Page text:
The Incredible HP-35s



#37

I'm looking at my 1980's low-end HP-31E, 1st column, 4th and 5th rows, and after a yellow shift what do I see: >R and >P. Incredible!

tm


#38

:-))

Trent, you'll get them with a 15Cx and a 45s. Promised (HTH).

#39

HP-45, 2nd row, 2nd column

1973! Perfect calculators never become obsolete.

#40

The aim is to establish the procedure for polar/rectangular convrsion that works the same way as on almost any vintage HPcalc

Polar to rectangular:

y  ENTER  x 
->P (on HP35s: XEQ P ENTER)
r x<>y phi

Rectangular to polar:

phi  ENTER  r
->R (on HP35s: XEQ R ENTER)
x x<>y y

requiring that the components (x,y) or (r,phi) are entered/obtained in a separated way, i.e. x in x-register, y in y-register, r in x-register, phi in y-register.

I would prefer the following solution, re-typed directly from my HP35s (regardless of the fact that someone could have already proposed the same in another thread):

LBL P
x<>y
i
x
+
ARG
LASTx
ABS
RTN

LBL R
x<>y
COS
x<>y
LASTx
SIN
x<>y
x
x<>y
LASTx
x
RTN

Anybody is welcome to improve this. At the end we would have a consensus, containing the best solution we were able to find out together.


#41

That's nice but you lose the contents of the Z and T registers. I know you can store the contents, but then here we go again.

tm


#42

Preserving Z and T registers can be done using 1 storage register (don't know about speed penalty) and no EQ's

LBL P
STO D
Rv
SIN
LASTx
COS
RCL* D
X<>Y
RCL* D
RTN

LBL R
STO Y
Rv
i
RCL* Y
+
ARG
LASTx
ABS
RTN

Rv here is Roll Down

Cheers,
Reth


#43

Reth,

Thank you so much. It's nice to get simple answers to simple questions! I'm looking forward to using your routines in some of my programs tomorrow on the "Incredible HP-35s".

tm


#44

You're welcome :) BTW I checked and there is no speed penalties for using external storage register so I guess this is the way to go.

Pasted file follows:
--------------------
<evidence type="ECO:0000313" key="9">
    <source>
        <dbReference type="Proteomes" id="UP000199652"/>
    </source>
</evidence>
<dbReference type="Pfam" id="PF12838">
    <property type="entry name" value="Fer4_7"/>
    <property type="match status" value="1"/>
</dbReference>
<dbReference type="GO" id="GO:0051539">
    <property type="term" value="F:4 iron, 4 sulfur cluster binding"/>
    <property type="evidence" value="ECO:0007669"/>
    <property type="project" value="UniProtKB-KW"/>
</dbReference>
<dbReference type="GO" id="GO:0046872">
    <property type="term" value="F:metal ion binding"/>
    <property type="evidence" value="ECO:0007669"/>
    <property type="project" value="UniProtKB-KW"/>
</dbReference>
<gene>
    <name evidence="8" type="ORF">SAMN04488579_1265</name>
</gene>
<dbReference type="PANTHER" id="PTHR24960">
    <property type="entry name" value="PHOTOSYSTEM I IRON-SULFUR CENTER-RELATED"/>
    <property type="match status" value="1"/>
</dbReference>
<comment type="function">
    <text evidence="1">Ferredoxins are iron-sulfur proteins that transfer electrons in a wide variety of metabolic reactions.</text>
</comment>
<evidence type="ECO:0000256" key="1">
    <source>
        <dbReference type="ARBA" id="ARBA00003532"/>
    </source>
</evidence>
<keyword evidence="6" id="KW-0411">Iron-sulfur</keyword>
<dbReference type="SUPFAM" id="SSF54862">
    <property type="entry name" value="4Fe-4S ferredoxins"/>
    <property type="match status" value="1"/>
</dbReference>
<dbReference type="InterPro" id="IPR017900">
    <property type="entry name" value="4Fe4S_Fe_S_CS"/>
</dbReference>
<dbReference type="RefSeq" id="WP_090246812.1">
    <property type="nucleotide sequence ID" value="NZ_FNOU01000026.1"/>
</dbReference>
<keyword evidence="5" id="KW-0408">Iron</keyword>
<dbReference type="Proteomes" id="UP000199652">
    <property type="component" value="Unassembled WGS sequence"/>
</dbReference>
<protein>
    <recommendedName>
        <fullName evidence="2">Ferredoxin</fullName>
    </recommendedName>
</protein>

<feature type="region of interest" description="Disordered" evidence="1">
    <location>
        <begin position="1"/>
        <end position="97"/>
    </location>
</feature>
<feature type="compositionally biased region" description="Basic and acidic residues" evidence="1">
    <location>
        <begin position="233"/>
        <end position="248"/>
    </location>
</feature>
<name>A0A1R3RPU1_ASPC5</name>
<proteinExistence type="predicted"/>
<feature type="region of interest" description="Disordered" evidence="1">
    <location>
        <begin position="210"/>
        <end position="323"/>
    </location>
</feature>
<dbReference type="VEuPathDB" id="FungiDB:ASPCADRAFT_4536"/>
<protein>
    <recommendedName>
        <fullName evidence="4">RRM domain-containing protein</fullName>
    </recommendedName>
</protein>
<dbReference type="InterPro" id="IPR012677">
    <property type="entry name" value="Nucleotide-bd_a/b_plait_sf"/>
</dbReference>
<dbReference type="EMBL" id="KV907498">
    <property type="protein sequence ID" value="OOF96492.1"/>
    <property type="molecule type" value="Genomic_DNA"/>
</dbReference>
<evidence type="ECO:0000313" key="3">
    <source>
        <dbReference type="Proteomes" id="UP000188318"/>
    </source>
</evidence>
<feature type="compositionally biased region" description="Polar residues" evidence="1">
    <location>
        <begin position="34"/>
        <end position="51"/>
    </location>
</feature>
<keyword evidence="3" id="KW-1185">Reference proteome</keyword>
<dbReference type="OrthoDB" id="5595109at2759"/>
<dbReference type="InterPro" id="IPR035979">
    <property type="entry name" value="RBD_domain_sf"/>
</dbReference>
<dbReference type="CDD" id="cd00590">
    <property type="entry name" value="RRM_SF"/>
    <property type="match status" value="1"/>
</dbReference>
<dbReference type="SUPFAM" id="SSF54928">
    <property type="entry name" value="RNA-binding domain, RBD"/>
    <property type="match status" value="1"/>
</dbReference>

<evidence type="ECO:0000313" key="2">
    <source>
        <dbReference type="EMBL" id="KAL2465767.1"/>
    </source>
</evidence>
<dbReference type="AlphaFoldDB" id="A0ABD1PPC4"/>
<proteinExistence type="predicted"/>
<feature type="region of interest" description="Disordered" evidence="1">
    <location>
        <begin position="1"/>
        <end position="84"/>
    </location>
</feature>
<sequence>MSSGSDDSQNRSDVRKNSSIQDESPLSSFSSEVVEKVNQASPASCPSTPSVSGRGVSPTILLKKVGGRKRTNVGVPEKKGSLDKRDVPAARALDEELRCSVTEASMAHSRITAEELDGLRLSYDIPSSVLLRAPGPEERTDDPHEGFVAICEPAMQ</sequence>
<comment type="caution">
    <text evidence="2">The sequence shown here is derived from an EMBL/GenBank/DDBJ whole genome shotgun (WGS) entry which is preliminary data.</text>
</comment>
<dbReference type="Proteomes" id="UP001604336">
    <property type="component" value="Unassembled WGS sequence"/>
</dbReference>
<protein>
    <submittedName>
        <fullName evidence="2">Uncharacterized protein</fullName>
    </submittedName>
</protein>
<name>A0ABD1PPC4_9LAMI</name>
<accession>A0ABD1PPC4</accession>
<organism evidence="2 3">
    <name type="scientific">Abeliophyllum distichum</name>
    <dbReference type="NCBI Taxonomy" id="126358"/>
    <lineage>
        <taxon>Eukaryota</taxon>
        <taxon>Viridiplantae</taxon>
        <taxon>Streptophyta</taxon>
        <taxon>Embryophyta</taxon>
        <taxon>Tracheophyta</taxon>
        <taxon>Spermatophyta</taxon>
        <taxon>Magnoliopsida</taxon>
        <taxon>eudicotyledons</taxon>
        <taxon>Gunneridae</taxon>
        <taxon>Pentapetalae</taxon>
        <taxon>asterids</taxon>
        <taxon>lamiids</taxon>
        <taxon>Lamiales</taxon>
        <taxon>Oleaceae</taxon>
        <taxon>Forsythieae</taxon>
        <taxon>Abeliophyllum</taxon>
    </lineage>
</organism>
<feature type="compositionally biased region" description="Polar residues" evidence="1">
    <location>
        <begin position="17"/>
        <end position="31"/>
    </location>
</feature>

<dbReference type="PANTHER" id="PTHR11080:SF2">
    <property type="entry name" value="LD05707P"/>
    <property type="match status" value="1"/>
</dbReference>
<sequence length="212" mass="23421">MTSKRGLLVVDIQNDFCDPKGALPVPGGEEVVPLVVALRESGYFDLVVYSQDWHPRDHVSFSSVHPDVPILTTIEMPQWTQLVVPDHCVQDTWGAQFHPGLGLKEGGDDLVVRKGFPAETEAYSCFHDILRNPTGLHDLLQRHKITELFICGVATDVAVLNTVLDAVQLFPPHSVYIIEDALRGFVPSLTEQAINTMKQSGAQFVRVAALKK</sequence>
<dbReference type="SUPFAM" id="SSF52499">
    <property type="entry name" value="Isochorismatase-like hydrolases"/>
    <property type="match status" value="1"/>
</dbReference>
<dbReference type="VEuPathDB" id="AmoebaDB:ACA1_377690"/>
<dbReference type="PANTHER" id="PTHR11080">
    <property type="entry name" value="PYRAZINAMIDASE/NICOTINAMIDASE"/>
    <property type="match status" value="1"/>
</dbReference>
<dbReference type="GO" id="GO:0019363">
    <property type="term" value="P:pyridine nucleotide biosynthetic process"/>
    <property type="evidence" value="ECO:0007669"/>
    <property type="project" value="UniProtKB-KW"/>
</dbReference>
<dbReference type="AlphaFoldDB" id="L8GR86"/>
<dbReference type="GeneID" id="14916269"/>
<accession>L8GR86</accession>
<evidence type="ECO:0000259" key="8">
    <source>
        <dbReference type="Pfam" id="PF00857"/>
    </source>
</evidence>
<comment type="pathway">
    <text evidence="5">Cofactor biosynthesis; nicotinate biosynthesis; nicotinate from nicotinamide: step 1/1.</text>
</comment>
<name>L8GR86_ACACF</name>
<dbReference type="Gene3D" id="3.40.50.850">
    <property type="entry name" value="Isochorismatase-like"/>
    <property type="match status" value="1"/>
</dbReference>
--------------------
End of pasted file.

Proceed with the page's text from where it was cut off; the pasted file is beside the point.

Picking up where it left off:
Cheers,

Reth

#45

For LBL P, try this:

LBL P
RDN
RDN
REGZ x i + REGT
RUP
X<>Y
RDN
RDN
ARG(REGZ)
ABS(REGT)
RTN

Press EQN before the entering the lines containing the REG instructions. Z and T are preserved.

Something similar can be done for LBL R.


LBL P
RDN
RDN
REGZ x SIN(REGZ)
REGT x COS(LastX)
RTN

Press EQN before the entering the lines containing the REG instructions. Z and T are preserved.


#46

Like what Gene said (untested):


R001    lbl R
R002 RDN
R003 RDN
R004 EQN [ REGT x SIN(REGZ), REGT x COS(REGZ) ]
R005 [1,0]
R006 x<>y
R007 X
R008 EQN lastx X [0,1]
R009 RTN

P001 lbl P
P002 RDN
P003 RDN
P004 EQN [ ATAN(REGT/REGZ), SQRT(SQ(REGT)+SQ(REGZ)) ]
P005 GTO R005

I really like being able to put stack registers into equations...

ccb


#47

Quote:
P004    EQN [ ATAN(REGT/REGZ), SQRT(SQ(REGT)+SQ(REGZ)) ]

Appreciating everyone's response it may be noticed that we are obviously moving forward, instead of murmuring against the lack of Pol/Rect conversions in HP35s in an "old fashioned way".

In the above quoted equation, would the first vector component lead us into a problem in case REGZ=0 or both REGZ=0 and REGT=0?

A single ATAN would not be enough to determine the quadrant of the polar angle? AFAIK, "long long ago in a galaxy far far away" there existed a function ATAN2 instead of ATAN to deal with such a situation.

IMHO, it would be great if we finally accept the solution avoiding equations, implementing pure "old fashioned" RPN, but preserving the contents of T and Z registers. I cannot figure out one, yet.

Katie, Valentin, Namir, all others - I am certain someone can do it perfectly, to leave this matter behind us.


#48

Quote:
AFAIK, "long long ago in a galaxy far far away" there existed a function ATAN2 instead of ATAN to deal with such a situation.

You might use



which yields something like:

r = SQRT(x2 + y2)
y
arg = 2*atan(-----)
r + x

Then only a problem occurs for r + x = 0 which means arg = Pi.

However I don't know if it's possible to avoid to calculate r twice.

#49

Well one has to decide what's more important, preserving stack content, speed (given STO & RCL are slower) or necessity of checking/clearing status of flag 10...

Cheers,
Reth

#50

[EDIT: I posted an improved version immediately below this message, don't use this code if you want the flag independence - Pauli]


Rectangular Polar conversions aren't something I use but, nonetheless, I thought I'd have a go at this little programming exercise.